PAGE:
Today started with a rainbow, a double rainbow in fact that formed a perfect arch across Cley Marshes showcasing it nicely in a multi-hued frame. Where there's a rainbow you can bet rain is not far away and sure enough a gaze out to sea from the comfort of the Visitor Centre showed fragmented curtains of moisture descending from evil looking dark clouds being pushed fast along the coast by the prevailing North-easterly wind.
After a while (the time it takes to sip a cup of tea and catch up with birding gossip) the skies cleared somewhat allowing my volunteer duties to commence. So, what could a walk around the hides reveal today? First off a large group of dark-bellied Brent geese, originating from Russia or western Siberia, were busy cropping the grass in meadows bordering the coast road. As luck would have it a pair of the pale-bellied race (or species if you're greedy) which spend their summers in Greenland were the closest birds to the boardwalk and therefore allowed a good look and comparison with their duskier relatives. These birds, almost certainly a romantically tied couple, sported much lighter flanks and a pure white underside which was somewhat difficult to see as they waddled through the lush grass - such food source being the main reason the geese are here.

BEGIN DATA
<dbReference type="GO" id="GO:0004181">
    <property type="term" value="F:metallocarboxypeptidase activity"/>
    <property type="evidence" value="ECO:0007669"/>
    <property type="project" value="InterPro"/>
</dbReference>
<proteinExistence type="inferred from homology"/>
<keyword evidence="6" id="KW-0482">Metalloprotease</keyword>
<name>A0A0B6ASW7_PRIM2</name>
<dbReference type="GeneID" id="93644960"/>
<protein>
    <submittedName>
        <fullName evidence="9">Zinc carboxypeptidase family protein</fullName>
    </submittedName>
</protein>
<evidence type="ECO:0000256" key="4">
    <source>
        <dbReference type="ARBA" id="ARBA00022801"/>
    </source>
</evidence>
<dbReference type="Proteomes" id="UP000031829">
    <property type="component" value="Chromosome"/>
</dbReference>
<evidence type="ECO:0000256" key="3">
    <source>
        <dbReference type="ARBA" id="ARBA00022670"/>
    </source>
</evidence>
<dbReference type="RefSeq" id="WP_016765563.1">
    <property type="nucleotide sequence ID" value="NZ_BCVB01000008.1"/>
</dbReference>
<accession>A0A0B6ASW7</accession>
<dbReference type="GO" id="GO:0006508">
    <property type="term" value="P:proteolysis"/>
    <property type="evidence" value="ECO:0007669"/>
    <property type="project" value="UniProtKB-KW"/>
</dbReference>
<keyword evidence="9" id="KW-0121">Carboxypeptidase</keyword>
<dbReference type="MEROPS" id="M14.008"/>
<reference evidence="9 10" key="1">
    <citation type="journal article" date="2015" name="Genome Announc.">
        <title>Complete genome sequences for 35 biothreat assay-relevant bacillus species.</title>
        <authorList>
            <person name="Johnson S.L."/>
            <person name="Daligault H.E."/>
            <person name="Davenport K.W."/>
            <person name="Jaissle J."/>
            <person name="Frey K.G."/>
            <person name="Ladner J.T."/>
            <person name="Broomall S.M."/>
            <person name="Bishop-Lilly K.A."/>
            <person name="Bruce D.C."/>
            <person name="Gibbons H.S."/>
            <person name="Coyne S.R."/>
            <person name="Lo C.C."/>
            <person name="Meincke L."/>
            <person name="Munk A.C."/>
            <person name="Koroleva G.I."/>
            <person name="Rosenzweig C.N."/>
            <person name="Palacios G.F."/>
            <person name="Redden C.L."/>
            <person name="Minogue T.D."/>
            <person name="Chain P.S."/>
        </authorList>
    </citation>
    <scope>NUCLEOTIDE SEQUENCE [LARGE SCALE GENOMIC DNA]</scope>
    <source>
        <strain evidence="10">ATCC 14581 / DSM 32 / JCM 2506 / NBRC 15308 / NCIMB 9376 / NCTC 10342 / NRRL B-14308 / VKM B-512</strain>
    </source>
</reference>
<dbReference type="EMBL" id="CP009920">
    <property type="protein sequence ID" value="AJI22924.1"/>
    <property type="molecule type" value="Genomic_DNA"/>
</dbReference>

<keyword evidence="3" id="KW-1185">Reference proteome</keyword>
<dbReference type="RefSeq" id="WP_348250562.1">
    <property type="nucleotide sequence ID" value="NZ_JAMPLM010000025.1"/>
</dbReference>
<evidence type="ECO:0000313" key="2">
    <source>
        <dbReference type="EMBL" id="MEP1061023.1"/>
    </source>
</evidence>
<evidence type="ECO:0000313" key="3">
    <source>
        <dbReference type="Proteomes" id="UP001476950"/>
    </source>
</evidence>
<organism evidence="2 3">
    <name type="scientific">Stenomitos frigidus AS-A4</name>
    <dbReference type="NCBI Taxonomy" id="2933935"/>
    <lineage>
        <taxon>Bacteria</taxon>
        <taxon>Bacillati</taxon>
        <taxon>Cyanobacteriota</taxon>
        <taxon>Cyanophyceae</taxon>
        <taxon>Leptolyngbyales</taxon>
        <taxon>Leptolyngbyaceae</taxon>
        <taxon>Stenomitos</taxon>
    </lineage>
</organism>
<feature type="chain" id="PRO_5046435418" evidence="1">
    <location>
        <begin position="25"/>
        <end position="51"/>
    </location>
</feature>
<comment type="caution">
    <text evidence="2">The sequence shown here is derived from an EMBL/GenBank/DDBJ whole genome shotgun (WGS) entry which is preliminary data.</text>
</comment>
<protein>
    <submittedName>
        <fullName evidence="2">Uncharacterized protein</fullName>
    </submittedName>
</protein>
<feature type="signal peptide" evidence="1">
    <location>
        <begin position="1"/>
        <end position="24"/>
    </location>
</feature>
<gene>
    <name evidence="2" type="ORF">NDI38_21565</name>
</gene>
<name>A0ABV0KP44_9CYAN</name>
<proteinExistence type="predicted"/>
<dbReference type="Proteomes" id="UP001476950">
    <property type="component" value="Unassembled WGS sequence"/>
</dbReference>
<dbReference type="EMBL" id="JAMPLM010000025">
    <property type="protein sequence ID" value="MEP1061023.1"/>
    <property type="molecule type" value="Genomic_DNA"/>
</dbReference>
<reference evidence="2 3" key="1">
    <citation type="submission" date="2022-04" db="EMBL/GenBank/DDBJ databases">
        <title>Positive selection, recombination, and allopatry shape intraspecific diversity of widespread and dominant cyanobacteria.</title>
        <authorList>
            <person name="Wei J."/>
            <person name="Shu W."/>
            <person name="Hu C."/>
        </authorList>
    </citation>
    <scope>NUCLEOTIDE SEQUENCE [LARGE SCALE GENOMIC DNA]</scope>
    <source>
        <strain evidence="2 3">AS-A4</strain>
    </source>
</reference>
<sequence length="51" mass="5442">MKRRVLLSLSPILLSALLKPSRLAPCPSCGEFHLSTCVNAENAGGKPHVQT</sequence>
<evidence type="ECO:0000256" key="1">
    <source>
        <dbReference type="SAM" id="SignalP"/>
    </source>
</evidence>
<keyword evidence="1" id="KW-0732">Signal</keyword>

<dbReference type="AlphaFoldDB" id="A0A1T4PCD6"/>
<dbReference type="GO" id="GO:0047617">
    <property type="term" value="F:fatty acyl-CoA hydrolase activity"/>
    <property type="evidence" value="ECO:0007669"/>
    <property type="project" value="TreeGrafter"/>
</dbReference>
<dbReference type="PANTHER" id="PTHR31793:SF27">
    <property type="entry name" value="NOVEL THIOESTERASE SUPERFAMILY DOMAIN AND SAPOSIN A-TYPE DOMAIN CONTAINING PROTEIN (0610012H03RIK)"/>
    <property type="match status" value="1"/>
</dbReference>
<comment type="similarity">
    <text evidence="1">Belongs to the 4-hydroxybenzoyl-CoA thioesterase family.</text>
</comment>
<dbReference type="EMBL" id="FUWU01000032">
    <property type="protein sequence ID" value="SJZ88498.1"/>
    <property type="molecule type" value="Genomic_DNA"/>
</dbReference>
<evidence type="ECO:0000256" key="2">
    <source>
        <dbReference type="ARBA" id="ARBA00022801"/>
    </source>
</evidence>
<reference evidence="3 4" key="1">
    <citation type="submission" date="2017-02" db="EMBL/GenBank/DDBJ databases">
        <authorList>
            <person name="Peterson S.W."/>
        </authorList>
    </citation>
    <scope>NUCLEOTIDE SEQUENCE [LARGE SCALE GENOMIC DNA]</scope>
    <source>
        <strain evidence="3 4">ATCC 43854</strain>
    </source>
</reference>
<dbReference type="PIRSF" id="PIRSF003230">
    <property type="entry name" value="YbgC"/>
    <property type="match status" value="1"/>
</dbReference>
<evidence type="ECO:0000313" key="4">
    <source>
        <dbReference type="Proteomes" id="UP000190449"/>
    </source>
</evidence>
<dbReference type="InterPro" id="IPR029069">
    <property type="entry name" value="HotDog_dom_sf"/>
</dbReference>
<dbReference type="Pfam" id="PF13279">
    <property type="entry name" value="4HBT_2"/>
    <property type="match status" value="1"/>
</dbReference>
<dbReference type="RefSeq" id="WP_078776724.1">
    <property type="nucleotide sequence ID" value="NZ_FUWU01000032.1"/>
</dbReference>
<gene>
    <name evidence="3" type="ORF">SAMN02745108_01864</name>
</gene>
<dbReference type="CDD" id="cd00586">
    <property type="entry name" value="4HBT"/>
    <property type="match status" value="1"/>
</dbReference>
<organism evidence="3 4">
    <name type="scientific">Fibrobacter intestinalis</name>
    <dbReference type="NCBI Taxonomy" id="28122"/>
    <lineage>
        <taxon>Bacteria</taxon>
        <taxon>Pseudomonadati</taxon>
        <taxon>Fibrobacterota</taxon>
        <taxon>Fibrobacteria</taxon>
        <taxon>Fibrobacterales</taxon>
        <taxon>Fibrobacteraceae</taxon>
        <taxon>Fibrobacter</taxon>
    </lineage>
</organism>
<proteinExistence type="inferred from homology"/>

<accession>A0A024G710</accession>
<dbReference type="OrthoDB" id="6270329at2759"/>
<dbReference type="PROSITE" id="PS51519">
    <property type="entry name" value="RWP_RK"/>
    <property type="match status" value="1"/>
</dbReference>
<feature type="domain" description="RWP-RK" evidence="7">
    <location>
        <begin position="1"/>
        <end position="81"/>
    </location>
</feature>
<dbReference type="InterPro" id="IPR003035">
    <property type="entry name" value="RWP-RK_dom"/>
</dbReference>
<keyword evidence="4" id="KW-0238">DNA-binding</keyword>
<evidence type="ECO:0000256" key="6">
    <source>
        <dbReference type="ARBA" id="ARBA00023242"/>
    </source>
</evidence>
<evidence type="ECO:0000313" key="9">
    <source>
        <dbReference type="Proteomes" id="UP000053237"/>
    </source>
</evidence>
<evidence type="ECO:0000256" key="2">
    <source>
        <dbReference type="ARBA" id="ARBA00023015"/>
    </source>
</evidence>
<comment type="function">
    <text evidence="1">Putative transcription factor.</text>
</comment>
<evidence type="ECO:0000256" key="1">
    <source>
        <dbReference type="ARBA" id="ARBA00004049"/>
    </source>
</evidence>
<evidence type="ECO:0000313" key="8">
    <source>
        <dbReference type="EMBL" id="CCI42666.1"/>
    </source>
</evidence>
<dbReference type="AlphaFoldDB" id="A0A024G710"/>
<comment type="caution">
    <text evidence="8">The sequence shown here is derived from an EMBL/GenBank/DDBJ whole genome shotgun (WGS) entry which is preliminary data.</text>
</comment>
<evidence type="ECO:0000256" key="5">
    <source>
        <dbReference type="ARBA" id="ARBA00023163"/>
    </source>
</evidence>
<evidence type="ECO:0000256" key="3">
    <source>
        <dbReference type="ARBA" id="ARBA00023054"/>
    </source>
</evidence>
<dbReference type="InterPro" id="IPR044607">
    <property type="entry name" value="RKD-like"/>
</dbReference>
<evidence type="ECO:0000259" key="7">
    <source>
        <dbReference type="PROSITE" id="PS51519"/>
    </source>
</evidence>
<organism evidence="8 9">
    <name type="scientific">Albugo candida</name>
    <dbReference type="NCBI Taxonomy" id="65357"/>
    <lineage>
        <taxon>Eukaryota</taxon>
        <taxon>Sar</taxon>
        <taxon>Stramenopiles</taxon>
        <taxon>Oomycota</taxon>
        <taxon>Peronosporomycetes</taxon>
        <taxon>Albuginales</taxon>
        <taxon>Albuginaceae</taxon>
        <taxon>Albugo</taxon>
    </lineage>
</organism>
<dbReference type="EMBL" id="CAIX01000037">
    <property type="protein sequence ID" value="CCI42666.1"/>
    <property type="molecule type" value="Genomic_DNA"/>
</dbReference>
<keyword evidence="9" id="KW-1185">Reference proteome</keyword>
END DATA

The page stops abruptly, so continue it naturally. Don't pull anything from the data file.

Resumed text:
Pink-footed Geese, photo by Barry Madden
One thing we are seldom short of in this Norfolk of ours is wind, especially on the North coast in winter where the cold Arctic air is frequently swept into the county unabated across the broiling North Sea. These winds can be cruel, whipping the mud coloured coastal waters into a churning frenzy and causing destruction to all that dares to challenge its might. We have had a spate of strong northerly gales lately which have not only caused a 'wreck' of starfish, flatfish and shellfish whose desiccated bodies now litter the strand line, but have also forced a number of unusual gulls to make landfall between Cley and Sheringham.
Second winter Iceland gull, photo by Barry Madden
|Fulmar, photo by Barry Madden|
So, despite the opening scene no crock of gold today at the rainbows end, but the wealth of birds on these wonderful NWT reserves more than made up for the absence of shiny metal.